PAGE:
Search Ruling 'Could Let People Sanitise Past'
"Serious questions" must be asked about a European Union ruling that search engines should remove links to information about individuals, the Justice Secretary said.
Last week's judgement means details that are irrelevant or incorrect - and prejudicial to a person - should be withdrawn, prompting more than 1,000 requests to Google.
But Chris Grayling, Secretary of State for Justice, said he was concerned about the consequences of the European Court ruling.
"I have real reservations about the decision made by the European Court," he told Sky News.
"This is an area that's now subject to negotiation within the EU.
"I have a real reservation about the idea you can somehow eradicate your past, that news organisations are forced to sanitise their archives, that search engines are forced to direct away from difficult stories for people.
"We live in a world of press freedom. We live in a world where people should be accountable for the mistakes we make.
"I think the European Union as a whole needs to ask some serious questions about whether this is really the right way forward."
Sky News understands that half of the takedown requests submitted to Google from the UK are from people with criminal convictions.
Among those who have asked for information to be removed were a man convicted of possessing child pornography, a university lecturer who was suspended, someone who tried to kill his family, and a convicted cyberstalker.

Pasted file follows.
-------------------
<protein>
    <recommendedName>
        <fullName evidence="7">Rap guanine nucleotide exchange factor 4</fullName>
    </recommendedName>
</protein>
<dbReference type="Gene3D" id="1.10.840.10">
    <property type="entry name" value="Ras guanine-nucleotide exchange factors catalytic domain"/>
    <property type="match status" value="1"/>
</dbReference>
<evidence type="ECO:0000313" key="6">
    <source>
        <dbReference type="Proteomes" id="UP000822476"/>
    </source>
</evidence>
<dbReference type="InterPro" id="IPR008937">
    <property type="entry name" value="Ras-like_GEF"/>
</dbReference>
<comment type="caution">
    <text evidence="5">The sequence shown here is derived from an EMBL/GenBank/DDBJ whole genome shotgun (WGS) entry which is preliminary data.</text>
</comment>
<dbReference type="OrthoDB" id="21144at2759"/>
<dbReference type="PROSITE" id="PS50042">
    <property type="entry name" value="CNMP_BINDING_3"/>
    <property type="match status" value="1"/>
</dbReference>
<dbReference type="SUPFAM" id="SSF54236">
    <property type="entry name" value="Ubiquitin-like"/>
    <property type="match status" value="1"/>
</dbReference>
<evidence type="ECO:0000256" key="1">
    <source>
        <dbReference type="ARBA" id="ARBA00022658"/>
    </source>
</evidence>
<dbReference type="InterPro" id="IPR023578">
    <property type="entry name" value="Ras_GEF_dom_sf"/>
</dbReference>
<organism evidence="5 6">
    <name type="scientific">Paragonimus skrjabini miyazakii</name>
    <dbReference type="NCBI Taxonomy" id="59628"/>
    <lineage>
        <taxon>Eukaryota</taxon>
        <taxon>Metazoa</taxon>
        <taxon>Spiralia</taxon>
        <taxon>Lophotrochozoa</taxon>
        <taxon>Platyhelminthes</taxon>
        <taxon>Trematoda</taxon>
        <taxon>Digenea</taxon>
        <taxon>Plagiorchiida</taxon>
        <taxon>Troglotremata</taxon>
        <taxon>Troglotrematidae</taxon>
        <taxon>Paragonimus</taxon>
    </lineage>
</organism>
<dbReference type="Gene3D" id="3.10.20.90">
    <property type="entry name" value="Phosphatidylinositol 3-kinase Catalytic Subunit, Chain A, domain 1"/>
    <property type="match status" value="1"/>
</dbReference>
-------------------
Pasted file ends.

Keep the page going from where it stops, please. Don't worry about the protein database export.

A former politician has also contacted Google to ask that links to an article about his time in office be removed, because he wants to stand again.
However, Mr Grayling conceded there were some instances where people should be entitled to have details about them withdrawn from the public domain.
"There are individual circumstances (where it is reasonable for individuals to ask for records to be removed). For example, it's not fair for somebody who does flamboyant things at a teenage party and puts a photograph on Facebook, to have that in wide circulation 20 or 30 years later.
"But when it comes to people who have had difficult circumstances in their professional lives trying to sanitise those, so they don't show up when people search for their names on a search engine, I have serious reservations about whether that is desirable, right or proper in a free society.
"I think we need to have some serious discussions about this court judgement, about the nature of European law and whether it needs to be modified in the wake of this judgement."